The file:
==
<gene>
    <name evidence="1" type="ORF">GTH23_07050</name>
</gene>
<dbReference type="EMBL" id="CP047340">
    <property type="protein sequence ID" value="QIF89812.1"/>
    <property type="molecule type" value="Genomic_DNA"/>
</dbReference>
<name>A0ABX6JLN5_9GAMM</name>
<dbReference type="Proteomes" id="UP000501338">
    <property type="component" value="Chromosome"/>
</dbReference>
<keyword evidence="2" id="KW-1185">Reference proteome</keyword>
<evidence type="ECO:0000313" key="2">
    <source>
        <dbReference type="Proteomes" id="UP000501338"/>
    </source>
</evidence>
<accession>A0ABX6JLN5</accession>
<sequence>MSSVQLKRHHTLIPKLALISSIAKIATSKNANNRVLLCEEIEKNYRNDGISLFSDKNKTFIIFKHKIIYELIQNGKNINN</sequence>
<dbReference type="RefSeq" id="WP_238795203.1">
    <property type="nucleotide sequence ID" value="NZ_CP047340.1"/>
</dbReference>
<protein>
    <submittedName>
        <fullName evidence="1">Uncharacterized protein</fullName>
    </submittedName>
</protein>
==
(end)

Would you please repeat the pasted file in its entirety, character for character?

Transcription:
<gene>
    <name evidence="1" type="ORF">GTH23_07050</name>
</gene>
<dbReference type="EMBL" id="CP047340">
    <property type="protein sequence ID" value="QIF89812.1"/>
    <property type="molecule type" value="Genomic_DNA"/>
</dbReference>
<name>A0ABX6JLN5_9GAMM</name>
<dbReference type="Proteomes" id="UP000501338">
    <property type="component" value="Chromosome"/>
</dbReference>
<keyword evidence="2" id="KW-1185">Reference proteome</keyword>
<evidence type="ECO:0000313" key="2">
    <source>
        <dbReference type="Proteomes" id="UP000501338"/>
    </source>
</evidence>
<accession>A0ABX6JLN5</accession>
<sequence>MSSVQLKRHHTLIPKLALISSIAKIATSKNANNRVLLCEEIEKNYRNDGISLFSDKNKTFIIFKHKIIYELIQNGKNINN</sequence>
<dbReference type="RefSeq" id="WP_238795203.1">
    <property type="nucleotide sequence ID" value="NZ_CP047340.1"/>
</dbReference>
<protein>
    <submittedName>
        <fullName evidence="1">Uncharacterized protein</fullName>
    </submittedName>
</protein>